Similar to the breakdown we just did: matches any uppercase or lowercase letters, any digits 0 9, the literal characters . and - (and matches that grouping as many times as necessary.


Asserts the end of a line


Indicates that the regex is ending.


Modifiers that indicate that the search should be performed "globally" (meaning don't return after you find the first match), and "multi-line" (meaning, search multiple lines.)

This pattern will match the following email addresses:



Using Regular Expressions in Javascript Email Validation

Once you have your regular expression and you understand enough about regular expressions to know what it does, using it for email validation in your Javascript code is actually very straightforward.

You just need to create a new Regex object and use the provided methods that come on that object to run a search against a provided string. Let's take a look.

const emailRegex = 
 new RegExp(/^[A-Za-z0-9_!#$%&'*+\/=?`{|}~^.-]+@[A-Za-z0-9.-]+$/, "gm");

This creates a new Regex object using the regular expression for email validation that we just broke down and assigns it to a variable called emailRegex. Note that we pass the modifiers in a the second argument to the constructor.

const isValidEmail = emailRegex.test("");

console.log(isValidEmail) //true

The Javascript Regex object provides a method called test that accepts a string input and tests it against the regular expression you provided. If the input string is a positive match, the test method will return true. If not, it will return false.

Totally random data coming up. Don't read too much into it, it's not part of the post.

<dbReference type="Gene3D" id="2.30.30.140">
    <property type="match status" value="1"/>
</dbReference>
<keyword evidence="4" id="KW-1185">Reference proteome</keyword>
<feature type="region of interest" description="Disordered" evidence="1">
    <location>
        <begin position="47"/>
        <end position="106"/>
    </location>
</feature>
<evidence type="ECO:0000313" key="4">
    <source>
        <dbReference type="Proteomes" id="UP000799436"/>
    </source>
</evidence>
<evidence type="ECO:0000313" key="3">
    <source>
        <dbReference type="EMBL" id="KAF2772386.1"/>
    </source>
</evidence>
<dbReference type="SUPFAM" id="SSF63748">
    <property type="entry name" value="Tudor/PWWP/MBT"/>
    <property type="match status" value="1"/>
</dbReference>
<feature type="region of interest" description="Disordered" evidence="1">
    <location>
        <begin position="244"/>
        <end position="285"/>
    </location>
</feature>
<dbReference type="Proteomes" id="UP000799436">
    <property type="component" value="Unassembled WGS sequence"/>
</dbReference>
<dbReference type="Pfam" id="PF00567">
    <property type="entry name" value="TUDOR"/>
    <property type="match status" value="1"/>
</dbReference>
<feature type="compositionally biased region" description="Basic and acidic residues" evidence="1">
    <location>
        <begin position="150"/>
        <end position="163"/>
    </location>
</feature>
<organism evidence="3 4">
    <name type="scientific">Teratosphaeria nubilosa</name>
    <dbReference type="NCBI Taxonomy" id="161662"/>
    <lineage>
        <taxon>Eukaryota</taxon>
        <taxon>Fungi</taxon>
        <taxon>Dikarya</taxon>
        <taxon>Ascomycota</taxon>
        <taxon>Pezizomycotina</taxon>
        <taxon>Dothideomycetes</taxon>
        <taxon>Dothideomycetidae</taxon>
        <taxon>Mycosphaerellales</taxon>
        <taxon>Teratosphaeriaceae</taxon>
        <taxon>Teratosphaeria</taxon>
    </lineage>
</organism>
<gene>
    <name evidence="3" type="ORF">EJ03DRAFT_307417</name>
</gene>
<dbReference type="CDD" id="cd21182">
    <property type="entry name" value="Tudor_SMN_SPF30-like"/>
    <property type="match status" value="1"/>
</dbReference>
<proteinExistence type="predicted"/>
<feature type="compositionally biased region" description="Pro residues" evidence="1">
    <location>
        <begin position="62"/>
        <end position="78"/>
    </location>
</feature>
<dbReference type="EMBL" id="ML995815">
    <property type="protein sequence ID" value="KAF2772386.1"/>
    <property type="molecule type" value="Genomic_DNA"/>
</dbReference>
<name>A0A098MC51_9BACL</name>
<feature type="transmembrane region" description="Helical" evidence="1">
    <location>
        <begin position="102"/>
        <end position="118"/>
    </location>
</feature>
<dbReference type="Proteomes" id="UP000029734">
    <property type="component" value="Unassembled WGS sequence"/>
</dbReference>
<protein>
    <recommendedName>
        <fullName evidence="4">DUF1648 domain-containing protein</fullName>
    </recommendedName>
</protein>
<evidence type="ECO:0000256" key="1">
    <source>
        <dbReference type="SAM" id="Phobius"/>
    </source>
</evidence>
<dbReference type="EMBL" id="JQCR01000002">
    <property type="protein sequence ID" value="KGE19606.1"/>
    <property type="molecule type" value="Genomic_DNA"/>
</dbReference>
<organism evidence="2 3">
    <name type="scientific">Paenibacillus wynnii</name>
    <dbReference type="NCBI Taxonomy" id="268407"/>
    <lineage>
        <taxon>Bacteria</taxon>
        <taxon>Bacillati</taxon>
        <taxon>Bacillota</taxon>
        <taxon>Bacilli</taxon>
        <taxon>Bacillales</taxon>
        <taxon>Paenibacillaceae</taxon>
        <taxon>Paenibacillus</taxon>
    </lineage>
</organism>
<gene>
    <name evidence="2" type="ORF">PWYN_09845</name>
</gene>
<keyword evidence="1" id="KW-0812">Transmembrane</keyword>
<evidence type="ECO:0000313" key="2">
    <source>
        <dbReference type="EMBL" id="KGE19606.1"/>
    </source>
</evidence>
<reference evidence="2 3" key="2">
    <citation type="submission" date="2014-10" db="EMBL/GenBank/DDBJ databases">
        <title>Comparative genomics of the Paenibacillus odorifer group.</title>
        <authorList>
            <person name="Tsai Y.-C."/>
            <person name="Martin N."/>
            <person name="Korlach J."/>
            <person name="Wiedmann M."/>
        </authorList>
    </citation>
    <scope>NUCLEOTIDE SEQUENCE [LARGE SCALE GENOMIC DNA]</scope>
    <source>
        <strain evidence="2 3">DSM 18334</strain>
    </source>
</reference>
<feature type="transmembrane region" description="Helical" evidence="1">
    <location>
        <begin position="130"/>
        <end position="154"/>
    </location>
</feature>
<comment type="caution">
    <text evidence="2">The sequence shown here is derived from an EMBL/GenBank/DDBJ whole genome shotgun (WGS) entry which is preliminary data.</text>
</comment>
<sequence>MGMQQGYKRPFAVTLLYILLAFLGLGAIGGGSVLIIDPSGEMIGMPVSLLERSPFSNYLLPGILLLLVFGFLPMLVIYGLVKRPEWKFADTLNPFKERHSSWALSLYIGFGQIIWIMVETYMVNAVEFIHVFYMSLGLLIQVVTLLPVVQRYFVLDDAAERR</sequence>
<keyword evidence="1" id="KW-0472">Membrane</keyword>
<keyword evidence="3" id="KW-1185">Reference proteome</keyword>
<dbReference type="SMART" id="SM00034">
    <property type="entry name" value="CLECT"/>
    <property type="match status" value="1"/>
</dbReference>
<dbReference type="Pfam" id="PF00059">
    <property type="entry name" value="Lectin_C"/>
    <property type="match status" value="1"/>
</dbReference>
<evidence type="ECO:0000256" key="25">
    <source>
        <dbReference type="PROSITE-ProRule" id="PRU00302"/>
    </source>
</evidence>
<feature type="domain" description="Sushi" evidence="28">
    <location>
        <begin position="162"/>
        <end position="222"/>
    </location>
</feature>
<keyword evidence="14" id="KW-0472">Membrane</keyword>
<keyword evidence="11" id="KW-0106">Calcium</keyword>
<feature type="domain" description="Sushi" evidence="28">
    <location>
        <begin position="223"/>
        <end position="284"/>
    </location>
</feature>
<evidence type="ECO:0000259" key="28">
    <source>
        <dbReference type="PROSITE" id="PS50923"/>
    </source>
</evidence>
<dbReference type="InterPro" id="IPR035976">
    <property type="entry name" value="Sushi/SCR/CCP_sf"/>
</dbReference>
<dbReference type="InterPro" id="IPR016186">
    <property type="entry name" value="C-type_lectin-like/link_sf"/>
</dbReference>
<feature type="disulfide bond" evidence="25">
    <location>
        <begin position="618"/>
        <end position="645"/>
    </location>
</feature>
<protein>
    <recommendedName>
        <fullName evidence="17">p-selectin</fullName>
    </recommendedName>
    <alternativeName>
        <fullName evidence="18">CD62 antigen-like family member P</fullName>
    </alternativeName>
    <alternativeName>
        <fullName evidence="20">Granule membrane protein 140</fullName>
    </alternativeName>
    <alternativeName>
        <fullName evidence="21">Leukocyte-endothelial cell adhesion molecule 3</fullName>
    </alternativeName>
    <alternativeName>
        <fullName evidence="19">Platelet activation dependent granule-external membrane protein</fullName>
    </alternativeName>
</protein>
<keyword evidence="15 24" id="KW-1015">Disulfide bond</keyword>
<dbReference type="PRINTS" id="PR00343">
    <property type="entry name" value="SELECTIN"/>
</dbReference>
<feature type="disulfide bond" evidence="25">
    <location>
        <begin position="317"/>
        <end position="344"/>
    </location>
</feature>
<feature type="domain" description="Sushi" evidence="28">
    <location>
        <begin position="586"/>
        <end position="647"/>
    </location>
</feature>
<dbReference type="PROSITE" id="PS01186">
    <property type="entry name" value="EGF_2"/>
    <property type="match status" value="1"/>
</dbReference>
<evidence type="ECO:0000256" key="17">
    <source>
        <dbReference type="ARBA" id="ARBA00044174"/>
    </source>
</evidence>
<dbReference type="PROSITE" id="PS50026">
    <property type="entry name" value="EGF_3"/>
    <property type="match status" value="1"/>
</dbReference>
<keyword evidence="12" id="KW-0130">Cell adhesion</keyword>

That's it!

Alternative Email Validation Using an API

As we've discussed, you shouldn't use a regular expression to validate an email in Javascript. It is not a robust enough method and will not catch all possible email addresses. Not only that, there are literally hundreds of libraries and packages and APIs out there that will do email validation for you.

Let's look at the AbstractAPI Free Email Validation API as an alternative solution.

Get Started With the API

In order to use the API, you'll need to sign up and get an API key. The API key authenticates you with the API and allows you to make requests.

Navigate to the API home page and click "Get Started"

You'll be asked to sign up with an email address and password. Once you've done that, you'll land on the email API dashboard, where you'll see your API key, links to documentation and pricing modules, and a testing sandbox.

Copy the API key. We'll need it in our Javascript code.

Send an Email Validation Request to the API

Inside your Javascript code, create a function called sendEmailValidationRequest.

This function will accept an email address as its argument. It will send an AJAX request to the API endpoint with the email for validation. It will then receive and analyze the response and return a boolean value.

The response from the API will look something like this:

  "email": "",
  "autocorrect": "",
  "deliverability": "DELIVERABLE",
  "quality_score": "0.80",
  "is_valid_format": {
    "value": true,
    "text": "TRUE"
  "is_free_email": {
    "value": false,
    "text": "FALSE"
  "is_disposable_email": {
    "value": false,
    "text": "FALSE"
  "is_role_email": {
    "value": false,
    "text": "FALSE"
  "is_catchall_email": {
    "value": true,
    "text": "TRUE"
  "is_mx_found": {
    "value": true,
    "text": "TRUE"
  "is_smtp_valid": {
    "value": true,
    "text": "TRUE"

There's a lot of information. For now, we're only interested in the is_valid_format field. The sendValidationRequest function will pull out the value from this field and return it as the result of our function.